One way or another, in the very near future, artificial intelligence will no doubt affect at least one aspect of your firm’s day-to-day practice.
By Nicole Black, Lawyer and Legal Technology Expert
There’s been a lot of hype – both negative and positive – about artificial intelligence (AI) over the past year. Some articles predict dire consequences resulting from “robot lawyers” replacing most legal work, while others tout the multitude of benefits to be had when AI software takes over mundane legal tasks, allowing lawyers to focus on more interesting, high-level work.
There’s a reason for all the press: it’s because AI has the potential to save time and money for firms big and small. Of course, a key element that is necessary in order for lawyers to flock to AI software en masse is trust. Unless lawyers trust the results provided by the software, they’re unlikely to welcome it with open arms. And the reality is that trust will only come with the passage of time.
Start Automating Your Practice Now
The good news is that you don’t necessarily need AI software to get started with automating your solo or small firm family law practice right now. Reliable technology designed to automate your law firm is already available and can help you streamline your law firm’s processes today.
First, there’s document assembly. Document assembly tools have been around for years now. Using document templates, you’re able to automatically create frequently used legal documents and forms. So if your firm often uses the same format for a client intake letter, a legal document such as a will or contract, or a pleading in a litigation matter, document automation will save countless hours of repetitive work.
You can also automate your law firm’s billing and invoicing processes. Automate time-tracking by using your computer or mobile device to easily enter billable time contemporaneously with your work. This will ensure that you always enter your billable hours as they occur. If you use law practice management software like MyCase, Clio, or Rocket Matter, once your billable time is entered it is automatically associated with the appropriate matter and the invoice is auto-populated with that data. With the click of a button, you can send the invoice to your client for payment – and your client can then instantaneously pay your firm’s bill using a debit or credit card.
Task management can be automated as well. Instead of using old-school paper tickler systems, some law practice management software includes features that allow you to create workflows at the start of a case – including assigning tasks to your assistants and tracking their progress. That way you’re able to stay on top of assignments and ascertain which ones are completed and which ones are still in progress. You can also create workflows to help you track court and statutory deadlines for each case. For example, with automated workflows, you can streamline your client intake process or create templates for important dates that relate to specific types of cases or trials.
Artificial Intelligence Tools
There are other ways to automate your day-to-day law practice by using recently released artificial intelligence tools. Key areas where AI software is having a noticeable impact include data analytics, legal research, and contract review.
Litigation attorneys can use AI tools such as Lex Machina, Ravel Law, or Bloomberg Law Litigation Analytics to reveal insights about judges, lawyers, and parties. The data provided from the analysis of past actions in cases similar to the one at issue assists lawyers in determining how to best proceed in a case.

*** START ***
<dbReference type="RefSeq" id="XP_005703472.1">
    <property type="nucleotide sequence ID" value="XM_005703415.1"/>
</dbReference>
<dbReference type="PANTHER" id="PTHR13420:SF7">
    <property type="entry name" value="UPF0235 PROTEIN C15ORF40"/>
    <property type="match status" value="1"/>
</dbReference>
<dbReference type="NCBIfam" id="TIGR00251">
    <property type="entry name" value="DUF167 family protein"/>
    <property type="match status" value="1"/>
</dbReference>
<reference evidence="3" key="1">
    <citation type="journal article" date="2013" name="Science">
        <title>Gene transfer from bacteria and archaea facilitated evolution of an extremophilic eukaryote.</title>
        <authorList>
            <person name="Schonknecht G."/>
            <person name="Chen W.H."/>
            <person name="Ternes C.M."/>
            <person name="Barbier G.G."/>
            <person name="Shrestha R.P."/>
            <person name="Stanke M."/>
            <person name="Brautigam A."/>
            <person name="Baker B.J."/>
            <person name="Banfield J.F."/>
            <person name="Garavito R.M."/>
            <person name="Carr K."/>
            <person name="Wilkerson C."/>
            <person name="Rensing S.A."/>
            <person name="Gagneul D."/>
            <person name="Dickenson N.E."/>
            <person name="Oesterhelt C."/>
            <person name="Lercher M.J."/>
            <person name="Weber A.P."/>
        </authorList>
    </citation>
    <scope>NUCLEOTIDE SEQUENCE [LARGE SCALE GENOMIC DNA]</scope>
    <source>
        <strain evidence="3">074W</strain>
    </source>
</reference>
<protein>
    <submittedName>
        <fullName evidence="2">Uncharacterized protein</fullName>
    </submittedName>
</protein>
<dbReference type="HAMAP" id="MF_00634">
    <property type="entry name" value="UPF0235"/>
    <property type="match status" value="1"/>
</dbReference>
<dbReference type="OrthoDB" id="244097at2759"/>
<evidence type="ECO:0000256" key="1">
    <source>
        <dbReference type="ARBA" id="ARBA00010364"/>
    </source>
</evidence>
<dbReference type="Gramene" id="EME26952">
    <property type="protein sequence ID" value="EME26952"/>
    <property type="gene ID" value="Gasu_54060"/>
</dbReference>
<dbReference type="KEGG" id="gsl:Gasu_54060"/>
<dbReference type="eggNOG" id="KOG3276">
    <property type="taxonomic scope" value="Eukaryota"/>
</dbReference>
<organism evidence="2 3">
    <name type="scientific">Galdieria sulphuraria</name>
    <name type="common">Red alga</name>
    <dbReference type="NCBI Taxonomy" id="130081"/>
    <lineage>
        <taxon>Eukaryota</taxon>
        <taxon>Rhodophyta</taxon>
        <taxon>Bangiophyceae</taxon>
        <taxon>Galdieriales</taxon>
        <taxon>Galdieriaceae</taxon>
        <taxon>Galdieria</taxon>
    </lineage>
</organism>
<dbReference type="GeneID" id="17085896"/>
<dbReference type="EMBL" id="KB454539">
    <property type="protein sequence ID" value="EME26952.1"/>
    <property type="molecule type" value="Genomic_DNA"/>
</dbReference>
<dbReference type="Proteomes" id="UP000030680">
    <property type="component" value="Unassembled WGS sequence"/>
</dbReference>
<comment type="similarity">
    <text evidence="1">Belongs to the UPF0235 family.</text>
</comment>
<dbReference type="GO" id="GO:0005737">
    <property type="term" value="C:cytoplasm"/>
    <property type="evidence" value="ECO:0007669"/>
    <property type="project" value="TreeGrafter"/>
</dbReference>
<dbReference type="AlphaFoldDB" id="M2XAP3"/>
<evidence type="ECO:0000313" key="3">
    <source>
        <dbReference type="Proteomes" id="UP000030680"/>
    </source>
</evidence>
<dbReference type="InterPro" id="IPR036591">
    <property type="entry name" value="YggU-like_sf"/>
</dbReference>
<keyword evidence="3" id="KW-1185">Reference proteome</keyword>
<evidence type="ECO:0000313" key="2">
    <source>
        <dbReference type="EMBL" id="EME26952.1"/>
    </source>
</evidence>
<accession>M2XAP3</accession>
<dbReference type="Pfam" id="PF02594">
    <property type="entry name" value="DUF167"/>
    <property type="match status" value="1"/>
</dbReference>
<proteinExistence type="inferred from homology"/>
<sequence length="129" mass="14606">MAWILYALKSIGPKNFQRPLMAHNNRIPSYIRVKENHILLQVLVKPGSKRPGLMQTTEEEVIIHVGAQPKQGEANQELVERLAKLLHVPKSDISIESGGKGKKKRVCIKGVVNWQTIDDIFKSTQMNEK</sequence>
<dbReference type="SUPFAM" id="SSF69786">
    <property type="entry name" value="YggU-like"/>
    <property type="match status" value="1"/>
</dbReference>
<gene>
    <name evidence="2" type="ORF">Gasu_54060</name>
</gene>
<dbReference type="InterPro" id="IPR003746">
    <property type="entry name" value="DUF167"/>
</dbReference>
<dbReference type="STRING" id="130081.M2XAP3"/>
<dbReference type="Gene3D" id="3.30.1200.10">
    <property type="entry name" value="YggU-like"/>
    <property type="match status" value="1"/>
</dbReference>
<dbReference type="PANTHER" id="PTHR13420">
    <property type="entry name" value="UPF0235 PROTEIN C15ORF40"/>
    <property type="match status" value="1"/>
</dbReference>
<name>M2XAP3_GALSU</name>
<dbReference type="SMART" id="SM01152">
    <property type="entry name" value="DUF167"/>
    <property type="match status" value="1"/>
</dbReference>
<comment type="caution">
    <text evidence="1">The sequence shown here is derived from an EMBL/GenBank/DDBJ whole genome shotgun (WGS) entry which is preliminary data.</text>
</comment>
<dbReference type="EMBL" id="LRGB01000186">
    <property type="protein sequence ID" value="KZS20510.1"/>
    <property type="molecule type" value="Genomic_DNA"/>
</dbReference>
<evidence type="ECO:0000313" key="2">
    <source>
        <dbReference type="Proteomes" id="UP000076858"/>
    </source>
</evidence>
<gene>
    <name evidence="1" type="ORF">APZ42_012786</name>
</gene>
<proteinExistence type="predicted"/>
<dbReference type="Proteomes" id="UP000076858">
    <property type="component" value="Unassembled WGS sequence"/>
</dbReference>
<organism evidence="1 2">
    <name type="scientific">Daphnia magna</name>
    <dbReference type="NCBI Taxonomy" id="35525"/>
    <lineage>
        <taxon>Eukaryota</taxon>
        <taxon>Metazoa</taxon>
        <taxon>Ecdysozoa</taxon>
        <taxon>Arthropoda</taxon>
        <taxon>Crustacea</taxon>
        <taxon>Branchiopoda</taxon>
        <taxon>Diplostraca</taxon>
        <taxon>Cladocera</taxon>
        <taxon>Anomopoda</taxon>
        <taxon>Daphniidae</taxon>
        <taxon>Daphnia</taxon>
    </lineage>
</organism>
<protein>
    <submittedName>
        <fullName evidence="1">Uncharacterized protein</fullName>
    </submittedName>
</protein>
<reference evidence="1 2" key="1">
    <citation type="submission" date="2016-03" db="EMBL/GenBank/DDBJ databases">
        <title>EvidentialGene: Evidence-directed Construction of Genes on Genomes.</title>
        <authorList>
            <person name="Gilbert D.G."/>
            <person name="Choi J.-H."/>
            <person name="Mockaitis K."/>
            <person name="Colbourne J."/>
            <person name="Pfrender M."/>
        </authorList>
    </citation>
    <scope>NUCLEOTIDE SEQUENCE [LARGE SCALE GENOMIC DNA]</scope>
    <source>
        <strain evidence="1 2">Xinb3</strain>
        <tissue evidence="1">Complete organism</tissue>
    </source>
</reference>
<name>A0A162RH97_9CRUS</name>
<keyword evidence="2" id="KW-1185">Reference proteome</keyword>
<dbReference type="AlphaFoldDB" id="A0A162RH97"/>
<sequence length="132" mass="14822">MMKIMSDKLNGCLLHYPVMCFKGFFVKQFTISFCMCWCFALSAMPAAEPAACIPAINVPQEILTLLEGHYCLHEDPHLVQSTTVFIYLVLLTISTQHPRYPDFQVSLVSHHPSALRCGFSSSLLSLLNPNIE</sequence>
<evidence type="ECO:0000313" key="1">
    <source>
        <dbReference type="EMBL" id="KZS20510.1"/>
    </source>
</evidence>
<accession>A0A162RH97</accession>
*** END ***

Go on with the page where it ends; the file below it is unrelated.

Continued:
Legal research is another area where AI is having an impact. All of the major legal research companies – including Westlaw and LexisNexis – are now incorporating machine learning into their platforms. These companies are using AI to change natural language processing so that it focuses not only on the words entered into the search box, but also on the past behavior of the user and other users who’ve made similar inquiries. This method drastically reduces the amount of time lawyers spend conducting research by providing increasingly relevant results.
AI can also be used for contract review. Software programs like LawGeex compare contracts submitted by users to a multitude of similar documents contained in their databases. Next, the software provides a report that suggests contractual revisions based on its analy-sis of similar contracts in its database.
The Inescapable Effects of AI
The bottom line is that one way or another, in the very near future, AI will no doubt affect at least one aspect of your firm’s day-to-day practice. Whether it’s document assembly, time tracking and billing, task management, contract review, legal research, or data analytics in litigation, the effects of AI will be inescapable.
Fortunately, there’s a good chance that AI’s impact will be a positive one. After all, AI is designed to reduce the need for lawyers to perform rote, tedious tasks and low-level analysis, allowing them to focus on the more interesting aspects of practicing law. Certainly most lawyers would agree that this will be a welcome change, but for some, the jury is still out. AI is undoubtedly the future, but whether the legal profession will welcome it with open arms remains to be seen.
Nicole Black is a Rochester, New York attorney, author, journalist, and the Legal Technology Evangelist at MyCase legal practice management software. She is the nationally-recognized author of Cloud Computing for Lawyers (ABA, 2012) and co-authored Social Media for Lawyers: The Next Frontier (ABA, 2010). www.mycase.com
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